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Statistics show that fall is the most common time of year for home fires, with 45 percent of residential fires taking place during this three month period. We’ve seen that trend play out right here in Southern Vermont these last several weeks, with tragic results.

Since mid-November there have been four fatal home fires in Southern Vermont, two of them in just the past week. The Brattleboro community is reeling from the recent death of Ray McNeill, owner of the iconic McNeill’s Brewery on Elliot Street Friday night. He was found in his upstairs apartment above the business. In the early morning hours of that same day, a woman perished in a home fire in Readsboro. Over in Newfane, Russell Buzby died when his Route 30 home caught fire on Nov. 18. And just one day earlier, a body was found two days after a fire destroyed an A-frame seasonal camp site in East Dover.

In two of these cases investigators still have not identified the remains of the victims, and for all four cases the cause remains undetermined.

“A lot of the times it’s because there’s obviously many things that could have caused the fires,” according to Brattleboro Fire Chief Len Howard. “When you can’t eliminate any of those causes, you must go undetermined.”

Based on national data, however, there are some likely culprits. According to the National Fire Protection Association, the leading cause of home fires in the United States is cooking related, about 50 percent. The next two leading causes are heating (13 percent) and electrical (9 percent).

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Here are some more sobering statistics: According to the American Chemistry Council’s North American Flame Retardant Alliance, fire departments in the U.S. responded to a fire every 23 seconds in 2020. That year, firefighters responded to about 1.4 million fires resulting in 3,500 civilian fire fatalities and an estimated $29.1 billion in property damage.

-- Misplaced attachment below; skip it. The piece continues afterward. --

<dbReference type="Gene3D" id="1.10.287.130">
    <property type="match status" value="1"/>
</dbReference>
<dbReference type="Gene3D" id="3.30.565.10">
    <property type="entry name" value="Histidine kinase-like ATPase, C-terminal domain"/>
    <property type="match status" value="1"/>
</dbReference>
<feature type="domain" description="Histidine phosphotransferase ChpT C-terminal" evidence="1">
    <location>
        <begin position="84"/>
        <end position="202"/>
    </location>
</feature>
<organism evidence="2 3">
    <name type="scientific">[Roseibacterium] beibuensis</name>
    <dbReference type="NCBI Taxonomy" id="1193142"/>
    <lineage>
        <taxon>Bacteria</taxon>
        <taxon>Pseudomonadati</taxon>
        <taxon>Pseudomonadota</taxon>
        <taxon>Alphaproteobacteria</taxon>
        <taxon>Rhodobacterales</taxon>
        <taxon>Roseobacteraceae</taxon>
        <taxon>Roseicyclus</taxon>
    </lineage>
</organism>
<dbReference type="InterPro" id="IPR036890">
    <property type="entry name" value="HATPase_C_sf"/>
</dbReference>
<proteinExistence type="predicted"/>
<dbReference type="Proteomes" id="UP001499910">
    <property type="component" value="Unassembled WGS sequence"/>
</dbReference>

And the most tragic statistic of all: About 95 percent of those deaths could have been prevented by adhering to some basic safety tips. First and foremost, every house should have multiple smoke detectors. Most fire deaths are not caused by burns, but by smoke inhalation. Often smoke incapacitates so quickly that people are overcome and can’t make it to an otherwise accessible exit. This early warning system can wake up sleeping victims and improve their chances of survival by as much as 50 percent.

The Red Cross suggests installing smoke alarms on every level of a home, inside bedrooms and outside sleeping areas; testing smoke alarms every month; and talking with all family members about a fire escape plan and practicing the plan twice a year. If a fire occurs inside a home, the organization advises people to get out, stay out and call for help.

The National Fire Protection Association recommends staying in the kitchen when cooking, giving space heaters at least 3 feet of space from anything that can burn and turning them off while sleeping, smoking cigarettes or other products outside, keeping matches and lighters out of reach, inspecting electrical cords and replacing those with damage or cracks, keeping candles at least 1 foot from anything that can burn and installing sprinklers.

These common sense suggestions don’t require a lot of time or a huge investment, but they are invaluable in avoiding the untold cost of a life cut short.


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